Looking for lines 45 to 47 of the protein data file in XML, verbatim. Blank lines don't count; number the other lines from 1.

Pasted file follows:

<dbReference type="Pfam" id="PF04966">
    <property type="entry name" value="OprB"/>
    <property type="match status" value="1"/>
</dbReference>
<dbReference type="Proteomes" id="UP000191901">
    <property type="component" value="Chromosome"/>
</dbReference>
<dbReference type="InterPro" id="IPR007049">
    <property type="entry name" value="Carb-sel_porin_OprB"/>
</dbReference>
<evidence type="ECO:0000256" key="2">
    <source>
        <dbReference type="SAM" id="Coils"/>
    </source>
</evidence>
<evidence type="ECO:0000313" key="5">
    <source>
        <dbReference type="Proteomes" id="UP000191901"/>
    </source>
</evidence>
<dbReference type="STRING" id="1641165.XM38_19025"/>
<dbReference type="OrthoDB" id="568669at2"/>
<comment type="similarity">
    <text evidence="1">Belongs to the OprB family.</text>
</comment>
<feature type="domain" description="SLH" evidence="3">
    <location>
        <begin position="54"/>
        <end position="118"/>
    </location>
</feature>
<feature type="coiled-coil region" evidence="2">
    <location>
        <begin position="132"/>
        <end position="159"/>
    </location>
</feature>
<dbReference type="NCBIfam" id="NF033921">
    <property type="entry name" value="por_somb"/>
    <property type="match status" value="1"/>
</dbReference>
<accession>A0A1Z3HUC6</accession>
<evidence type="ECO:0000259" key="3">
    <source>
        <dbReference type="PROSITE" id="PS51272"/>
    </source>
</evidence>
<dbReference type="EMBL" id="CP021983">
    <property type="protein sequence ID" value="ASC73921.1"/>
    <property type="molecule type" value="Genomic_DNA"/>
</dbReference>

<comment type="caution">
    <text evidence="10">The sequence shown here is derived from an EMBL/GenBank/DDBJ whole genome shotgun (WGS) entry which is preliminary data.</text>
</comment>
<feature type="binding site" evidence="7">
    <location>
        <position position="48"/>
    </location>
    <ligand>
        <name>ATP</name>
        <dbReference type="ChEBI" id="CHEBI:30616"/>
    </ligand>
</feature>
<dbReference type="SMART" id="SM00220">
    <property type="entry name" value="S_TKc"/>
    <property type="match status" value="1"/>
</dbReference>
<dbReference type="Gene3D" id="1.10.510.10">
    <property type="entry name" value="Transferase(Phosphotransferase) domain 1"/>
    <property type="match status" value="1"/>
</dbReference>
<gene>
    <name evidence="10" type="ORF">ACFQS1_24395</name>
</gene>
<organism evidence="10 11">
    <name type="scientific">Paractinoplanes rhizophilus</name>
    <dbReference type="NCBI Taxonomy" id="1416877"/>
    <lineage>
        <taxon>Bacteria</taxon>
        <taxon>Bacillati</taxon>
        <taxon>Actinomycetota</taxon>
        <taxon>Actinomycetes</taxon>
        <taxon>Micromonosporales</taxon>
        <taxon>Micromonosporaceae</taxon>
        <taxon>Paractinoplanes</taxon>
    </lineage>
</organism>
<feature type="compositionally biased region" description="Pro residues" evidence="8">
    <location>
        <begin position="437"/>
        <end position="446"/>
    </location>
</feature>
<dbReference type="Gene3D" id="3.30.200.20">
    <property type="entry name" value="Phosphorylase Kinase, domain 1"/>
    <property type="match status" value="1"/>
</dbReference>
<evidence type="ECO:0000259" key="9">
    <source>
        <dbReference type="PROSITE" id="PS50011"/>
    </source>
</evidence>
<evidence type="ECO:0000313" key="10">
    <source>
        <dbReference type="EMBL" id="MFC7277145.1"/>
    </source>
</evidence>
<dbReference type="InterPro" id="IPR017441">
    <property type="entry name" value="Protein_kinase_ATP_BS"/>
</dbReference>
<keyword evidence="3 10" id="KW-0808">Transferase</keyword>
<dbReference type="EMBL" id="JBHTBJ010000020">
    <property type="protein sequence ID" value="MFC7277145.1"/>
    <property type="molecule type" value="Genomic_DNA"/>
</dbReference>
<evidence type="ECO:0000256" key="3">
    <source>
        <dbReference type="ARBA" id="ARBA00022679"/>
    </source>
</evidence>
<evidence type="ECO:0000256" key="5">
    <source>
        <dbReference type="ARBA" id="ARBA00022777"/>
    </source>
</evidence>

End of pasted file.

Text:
        <dbReference type="PROSITE" id="PS51272"/>
    </source>
</evidence>